Discover Financial Services, whose card-issuing business has held up well in this recession compared to its rivals', is now also trying to make its weaker network business a contender.
The Riverwoods, Ill., card company has suffered relatively low credit losses and few cardholder defections, thanks to what executives and observers describe as a low-risk and "consumer-friendly" customer-acquisition strategy. But the recession is retarding Discover's efforts to win more business to its third-party network, which is still tiny in comparison to those of Visa Inc., MasterCard Inc., and American Express Co.
Discover has spent recent years building up its network infrastructure: Since 2006 it has signed deals with merchant acquirers to close the acceptance gap in the United States. Last year it bought the Diners Club International network to establish an international presence.
In December, Discover consolidated those two credit networks with the Pulse Network LLC debit unit in a payments services division and promoted Diane E. Offereins, the head of Pulse and its chief technology officer, to executive vice president of the new division.
Now Ms. Offereins is mobilizing the beefed-up network infrastructure to win more business from banks.
"Disruption happens all the time. Every once in a while someone comes along and shakes you up, and we want to be that one," she said in an interview last week. "We've got the resources, and we're committed to investing in it, and we just need a little time."
Volumes on Discover's network still lag far behind the competition. Total volumes in the quarter ended Nov. 30 reached $56.9 billion, including $7.4 billion from Diners Club and $25 billion from Pulse; volume from third-party credit card issuers who used the Discover network accounted for only $1.5 billion. Amex, by contrast, reported billed business of $160.5 billion (including cash advances) on its network, for both its own cards and those issued by other financial institutions. Not including cash volumes, Visa reported worldwide volumes of $701 billion in the quarter ended Sept. 30, and MasterCard reported volumes of $455 billion in the fourth quarter.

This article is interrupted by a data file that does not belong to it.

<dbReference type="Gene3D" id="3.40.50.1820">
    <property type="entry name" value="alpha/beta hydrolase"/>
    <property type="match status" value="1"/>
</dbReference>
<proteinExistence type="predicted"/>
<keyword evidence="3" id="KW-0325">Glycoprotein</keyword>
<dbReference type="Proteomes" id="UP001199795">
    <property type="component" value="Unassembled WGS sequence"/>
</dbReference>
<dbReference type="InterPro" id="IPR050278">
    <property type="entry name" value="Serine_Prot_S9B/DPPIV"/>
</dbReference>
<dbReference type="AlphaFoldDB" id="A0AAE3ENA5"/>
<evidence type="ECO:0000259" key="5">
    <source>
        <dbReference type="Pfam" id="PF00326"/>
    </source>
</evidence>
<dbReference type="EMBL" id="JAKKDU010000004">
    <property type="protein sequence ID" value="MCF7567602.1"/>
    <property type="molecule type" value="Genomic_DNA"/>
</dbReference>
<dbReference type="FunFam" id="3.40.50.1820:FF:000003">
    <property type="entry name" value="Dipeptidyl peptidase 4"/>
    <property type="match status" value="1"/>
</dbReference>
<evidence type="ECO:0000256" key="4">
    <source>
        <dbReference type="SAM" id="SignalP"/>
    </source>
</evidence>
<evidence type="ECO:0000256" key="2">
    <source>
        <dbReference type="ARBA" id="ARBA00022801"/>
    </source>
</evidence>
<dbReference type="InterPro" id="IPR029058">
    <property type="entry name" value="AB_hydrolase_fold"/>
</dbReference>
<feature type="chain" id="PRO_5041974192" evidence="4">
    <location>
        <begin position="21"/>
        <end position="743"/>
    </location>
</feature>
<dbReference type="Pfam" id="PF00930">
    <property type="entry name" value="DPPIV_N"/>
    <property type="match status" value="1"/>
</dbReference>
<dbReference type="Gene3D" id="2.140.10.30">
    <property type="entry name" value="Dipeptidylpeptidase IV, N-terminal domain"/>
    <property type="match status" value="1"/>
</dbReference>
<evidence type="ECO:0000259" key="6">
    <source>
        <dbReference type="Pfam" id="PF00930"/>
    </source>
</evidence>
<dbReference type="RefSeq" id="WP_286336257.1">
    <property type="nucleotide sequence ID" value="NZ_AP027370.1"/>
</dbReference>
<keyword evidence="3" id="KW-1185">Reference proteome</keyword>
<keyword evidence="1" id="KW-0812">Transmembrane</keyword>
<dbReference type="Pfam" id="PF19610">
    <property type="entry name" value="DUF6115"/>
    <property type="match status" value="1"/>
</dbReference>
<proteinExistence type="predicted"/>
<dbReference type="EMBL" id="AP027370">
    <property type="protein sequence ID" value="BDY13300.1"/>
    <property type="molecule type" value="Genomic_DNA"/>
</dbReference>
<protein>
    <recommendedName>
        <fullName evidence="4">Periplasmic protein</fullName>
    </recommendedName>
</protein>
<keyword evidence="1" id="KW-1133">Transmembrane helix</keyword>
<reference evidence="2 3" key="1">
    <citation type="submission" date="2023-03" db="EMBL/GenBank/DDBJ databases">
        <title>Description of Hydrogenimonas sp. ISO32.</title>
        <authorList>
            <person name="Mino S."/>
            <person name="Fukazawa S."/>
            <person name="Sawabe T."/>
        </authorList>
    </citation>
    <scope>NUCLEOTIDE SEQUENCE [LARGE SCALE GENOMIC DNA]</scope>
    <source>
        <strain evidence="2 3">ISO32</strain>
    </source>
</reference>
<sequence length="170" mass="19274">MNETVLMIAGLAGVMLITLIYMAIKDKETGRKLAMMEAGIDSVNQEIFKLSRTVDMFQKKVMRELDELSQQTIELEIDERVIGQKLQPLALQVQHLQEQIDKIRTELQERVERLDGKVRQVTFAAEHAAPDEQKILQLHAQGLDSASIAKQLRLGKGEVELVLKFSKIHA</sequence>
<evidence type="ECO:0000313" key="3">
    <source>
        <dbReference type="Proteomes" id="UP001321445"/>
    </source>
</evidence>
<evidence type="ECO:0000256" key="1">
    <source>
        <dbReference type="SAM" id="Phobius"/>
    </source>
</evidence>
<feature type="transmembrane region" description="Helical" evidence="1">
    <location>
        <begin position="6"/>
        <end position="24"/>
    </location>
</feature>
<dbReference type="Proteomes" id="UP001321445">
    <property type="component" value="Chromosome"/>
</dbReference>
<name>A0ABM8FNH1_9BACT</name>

Ms. Offereins acknowledged that Discover cannot match powerhouses like Visa and MasterCard in scale but said it hopes to attract issuer business with greater flexibility.
"They're big, there's no doubt about that, and they're well-established, and I think growth is always a challenge, but we're not trying to be them," she said. "We're open to all sorts of ideas. … We're very flexible in terms of the way we want to work with our partners."
But observers said flexibility can only go so far in a recessionary period when financial institutions are looking for ways to retrench rather than innovate.
"Product people love the flexibility of Discover. The problem is how they get the mindshare of a senior card executive" right now, said Philip J. Philliou, a former executive at MasterCard and Amex and a partner in the Philliou Selwanes Partners LLC consulting firm in New York. "Every credit card issuer is locked down right now, and it's very difficult for them to do any experimentation."